To people of other countries such as the United Kingdom, the United States’ model of healthcare insurance may seem a little perplexing. Unlike their National Health Service (NHS) into which the taxpayer funds the British Government to pay for the resources and equipment, the American health care system is funded by the patient directly, as and when required. The U.S. government will sometimes pay for part of the healthcare, (through Medicare and Medicaid made available for those who can’t pay their hospital bills, like unemployed, younger, or older people) reducing medical costs for the patient is generally down to the health insurers to act as the major player in paying for medication and healthcare providers.

As such, Americans have more of a choice in how their healthcare is paid for, as insurance is offered by multiple providers. Therefore finding the right insurance for your health care needs is a decision that has to be weighed appropriately.

Who is paying for your health insurance?

For most people in the U.S., health care and its associated costs are often covered as a workplace perk, and employers often offer health insurance coverage as an extra incentive for employment. For a large number of people, this will be the most obvious choice for health coverage and will certainly be the easiest one to obtain.

For those who are not as fortunate to have it as a workplace perk, and don’t qualify for the government-subsidized Medicare or Medicaid, health insurance would have to be sought via private insurers. Finding one shouldn’t be too difficult. A search for the right insurance package for you is as simple as completing an online questionnaire and tailoring the coverage to your needs. Comparison websites like iSelect are on hand to help with this selection.

It may be useful to have a list of health care needs, health plans, healthcare providers as well as illnesses or medical conditions on hand to provide your potential health insurance coverage providers, regardless of whether you believe there will be negative impacts to your selection. A number of people in the United States fail to provide these details and fall foul of their private insurers, meaning that the healthcare providers can withdraw treatment until the appropriate health insurance coverage is reinstated.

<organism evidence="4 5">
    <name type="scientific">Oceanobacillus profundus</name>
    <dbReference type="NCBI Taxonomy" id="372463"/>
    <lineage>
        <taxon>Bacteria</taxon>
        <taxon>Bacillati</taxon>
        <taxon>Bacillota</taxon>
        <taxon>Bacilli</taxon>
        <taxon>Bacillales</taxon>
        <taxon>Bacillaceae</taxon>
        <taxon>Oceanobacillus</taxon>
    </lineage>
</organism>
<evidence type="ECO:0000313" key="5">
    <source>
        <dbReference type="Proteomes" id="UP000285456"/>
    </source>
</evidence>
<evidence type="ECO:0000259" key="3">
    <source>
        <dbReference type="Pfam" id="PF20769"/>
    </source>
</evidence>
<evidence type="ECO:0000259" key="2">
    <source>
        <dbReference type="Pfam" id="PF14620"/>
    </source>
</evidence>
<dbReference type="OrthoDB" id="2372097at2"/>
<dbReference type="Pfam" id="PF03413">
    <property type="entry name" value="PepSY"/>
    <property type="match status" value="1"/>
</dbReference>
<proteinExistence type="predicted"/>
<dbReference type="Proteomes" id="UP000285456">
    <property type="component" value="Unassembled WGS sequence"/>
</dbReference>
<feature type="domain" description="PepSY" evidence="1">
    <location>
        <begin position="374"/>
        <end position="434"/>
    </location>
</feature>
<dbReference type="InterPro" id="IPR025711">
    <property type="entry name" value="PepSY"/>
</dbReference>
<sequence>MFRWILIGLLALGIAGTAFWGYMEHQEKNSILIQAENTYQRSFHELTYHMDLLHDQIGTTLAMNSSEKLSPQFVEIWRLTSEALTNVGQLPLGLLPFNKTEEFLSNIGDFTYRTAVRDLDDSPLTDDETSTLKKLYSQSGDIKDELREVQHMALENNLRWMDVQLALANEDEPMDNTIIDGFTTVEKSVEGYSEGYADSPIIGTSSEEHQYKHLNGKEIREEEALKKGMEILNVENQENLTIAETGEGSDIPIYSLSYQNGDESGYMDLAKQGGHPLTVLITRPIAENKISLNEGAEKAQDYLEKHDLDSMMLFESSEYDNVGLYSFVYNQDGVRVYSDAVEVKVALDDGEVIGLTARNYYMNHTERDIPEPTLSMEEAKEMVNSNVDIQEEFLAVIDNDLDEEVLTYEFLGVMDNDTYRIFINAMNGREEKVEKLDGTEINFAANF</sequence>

Is it just for emergencies?

In the United States, if you are in the unfortunate position to require emergency treatment but do not have health insurance, you won’t be turned away by hospitals or doctors. You may be invoiced later, so details would be required, but the Hippocratic Oath overrules any need for payment before treatment.

But what about non-emergency treatment such as visual impairments or hearing loss, or mental health issues that are brought on independently or as a result of these health issues? Are these impairments covered by insurance? The answer is a little more complicated and is neither a straightforward yes or no. Taking the management of hearing loss as an example, in which there are fewer health care providers and more specialists, may explain more as to how policymakers can’t prove to provide a straight answer.

Managing the effects of hearing loss, via screening tests, leading to the use of assistive listening devices like hearing aids, can be expensive. However, the diagnosis of hearing loss is facilitated and falls under the coverage of health insurance, the treatment itself might be as well. Then again, it might not; thus requiring much thought on which provider to enlist.

Has the Coronavirus changed anything?

Joining internet usage, remote working, and unemployment; health insurance claims have increased during the Coronavirus pandemic. But this is a worrying development of the previous year. As health services struggle to cope, it must be noted that job losses can void employment-provided health care coverage. It might be time to contact private insurers and work out a premium that is future proof, as well as comprehensive.